Fast Growing Trees To Avoid

If you are searching for the best fast growing trees to plant in your landscape, there are a few that you really should avoid. Fast growing trees are a hot item for the new home builder on the empty lot, but they are not all created equal. It is true that most of the trees declared to be fast growing will grow quickly, but that doesn’t mean you will want to own them.

Here are three fast growing trees that you may be tempted to plant in your yard but shouldn’t.


The poplar is my #1 fast growing tree to avoid. They grow like a weed it is true, but they end up looking like one too. Perhaps what I dislike the most is that people get suckered (no pun intended) into planting these trees because of their narrow habit and end up planting them in a big line. More about suckers later. It just doesn’t look attractive in the landscape.

Poplars have a huge invasive root system that can harm your home if they are too close. In fact, the roots will extend so far from the tree you won’t believe it, but you’ll know about it because they will show up in your yard and make mowing a real pain. Poplars will also send up all kinds of suckers from these roots. Poplars don’t tend to live long and pretty soon they will start to die more and more each year, leaving you with a yard full of roots and a skinny leafless tree in your yard.

Add to that shorter lifespan the fact that poplars are prone to disease and you should have read enough not to plant poplars in your yard.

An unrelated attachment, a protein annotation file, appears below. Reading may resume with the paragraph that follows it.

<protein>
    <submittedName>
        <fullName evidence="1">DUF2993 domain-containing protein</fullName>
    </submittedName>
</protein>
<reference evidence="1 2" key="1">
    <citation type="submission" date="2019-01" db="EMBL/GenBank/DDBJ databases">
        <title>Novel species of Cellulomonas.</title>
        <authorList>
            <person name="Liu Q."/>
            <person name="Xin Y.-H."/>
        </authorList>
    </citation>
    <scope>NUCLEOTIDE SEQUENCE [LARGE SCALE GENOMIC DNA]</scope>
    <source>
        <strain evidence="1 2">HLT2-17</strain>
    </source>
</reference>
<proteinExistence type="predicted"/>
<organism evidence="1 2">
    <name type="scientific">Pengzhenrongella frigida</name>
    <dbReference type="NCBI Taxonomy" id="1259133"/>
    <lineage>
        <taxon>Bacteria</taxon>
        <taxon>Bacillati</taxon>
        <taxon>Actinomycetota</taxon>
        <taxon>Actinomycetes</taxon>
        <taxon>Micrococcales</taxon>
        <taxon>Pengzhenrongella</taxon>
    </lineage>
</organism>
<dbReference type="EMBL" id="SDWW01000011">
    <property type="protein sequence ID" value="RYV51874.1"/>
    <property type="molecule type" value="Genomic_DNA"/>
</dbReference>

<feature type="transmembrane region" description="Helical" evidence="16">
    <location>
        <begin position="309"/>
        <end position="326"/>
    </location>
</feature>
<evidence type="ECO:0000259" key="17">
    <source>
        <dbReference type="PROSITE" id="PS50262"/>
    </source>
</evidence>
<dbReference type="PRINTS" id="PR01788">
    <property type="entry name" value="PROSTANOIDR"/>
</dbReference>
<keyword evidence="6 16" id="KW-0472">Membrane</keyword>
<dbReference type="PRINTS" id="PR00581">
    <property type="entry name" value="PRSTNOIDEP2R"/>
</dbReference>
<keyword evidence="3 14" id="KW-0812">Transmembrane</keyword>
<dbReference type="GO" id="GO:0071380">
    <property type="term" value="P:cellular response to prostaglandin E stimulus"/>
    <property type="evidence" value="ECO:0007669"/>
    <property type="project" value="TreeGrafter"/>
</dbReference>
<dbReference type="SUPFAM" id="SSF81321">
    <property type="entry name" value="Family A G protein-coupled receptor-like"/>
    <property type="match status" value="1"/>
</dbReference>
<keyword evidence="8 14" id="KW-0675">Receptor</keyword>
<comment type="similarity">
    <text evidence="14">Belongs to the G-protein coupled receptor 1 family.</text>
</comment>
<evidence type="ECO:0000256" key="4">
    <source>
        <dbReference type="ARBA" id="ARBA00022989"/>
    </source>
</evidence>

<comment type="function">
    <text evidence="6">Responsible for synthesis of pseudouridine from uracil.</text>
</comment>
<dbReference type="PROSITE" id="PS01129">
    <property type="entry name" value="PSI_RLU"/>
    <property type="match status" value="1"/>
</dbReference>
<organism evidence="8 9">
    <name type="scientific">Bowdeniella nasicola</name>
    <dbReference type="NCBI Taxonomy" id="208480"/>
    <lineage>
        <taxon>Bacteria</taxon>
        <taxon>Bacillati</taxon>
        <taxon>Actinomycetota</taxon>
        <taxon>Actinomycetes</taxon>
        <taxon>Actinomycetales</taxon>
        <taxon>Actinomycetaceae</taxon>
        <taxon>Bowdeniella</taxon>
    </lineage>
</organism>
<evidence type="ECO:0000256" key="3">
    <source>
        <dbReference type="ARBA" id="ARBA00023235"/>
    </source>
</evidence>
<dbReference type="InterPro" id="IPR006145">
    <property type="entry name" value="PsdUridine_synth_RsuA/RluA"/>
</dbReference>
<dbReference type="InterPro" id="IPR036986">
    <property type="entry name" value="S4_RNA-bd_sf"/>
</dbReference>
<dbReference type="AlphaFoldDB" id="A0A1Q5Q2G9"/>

Let me start by noting that I love willow trees. The weeping willow, especially, is a beautiful tree, but that doesn’t mean you should want one. The willow is basically a junk tree that grows in boggy areas in nature much like a weed. The growth habit of willows is unpredictable and erratic and they shed branches by the dozen. If you plant a weeping willow, plan to spend a lot of time picking up after it, especially after any sort of wind storm.

Like the poplar, the willow has a very invasive root system and will send up suckers along them. It is also prone to disease and many varieties can’t be counted on to have a long life. Unless you have a large property and you want to plant a willow away from the house and down by a stream, which is beautiful, keep them out of your yard. Willows make no sense at all in the urban landscape.

Silver Maple

How the silver maple got to be so popular I’ll never know. It is an extremely fast growing tree (I guess that’s how) but has very little landscape value other than quick shade. The silver trunk and silvery shimmer of the leaves is simply not a pretty sight.

If you’ve ever stubbed a toe on a maple tree root it’s highly likely that it was a silver maple. They can send roots along the ground that are the size of trees themselves, so this is another lawn mower disaster and your sidewalk and driveway are in danger too. On top of that, the silver maple has weak wood and is prone to damage.

Honorable Mention

Without going into great detail, I will let you know that the ash tree gets an honorable mention here. Widely used by municipalities as a street tree, the ash is fast growing and some varieties are very beautiful indeed. Unfortunately, the emerald ash borer is on the march and it’s possible that these trees have had it, so don’t propagate the problem by planting another one right now.

Search elsewhere for fast growing trees that belong in your landscape. The three that were listed here are on the fast growing trees to avoid list.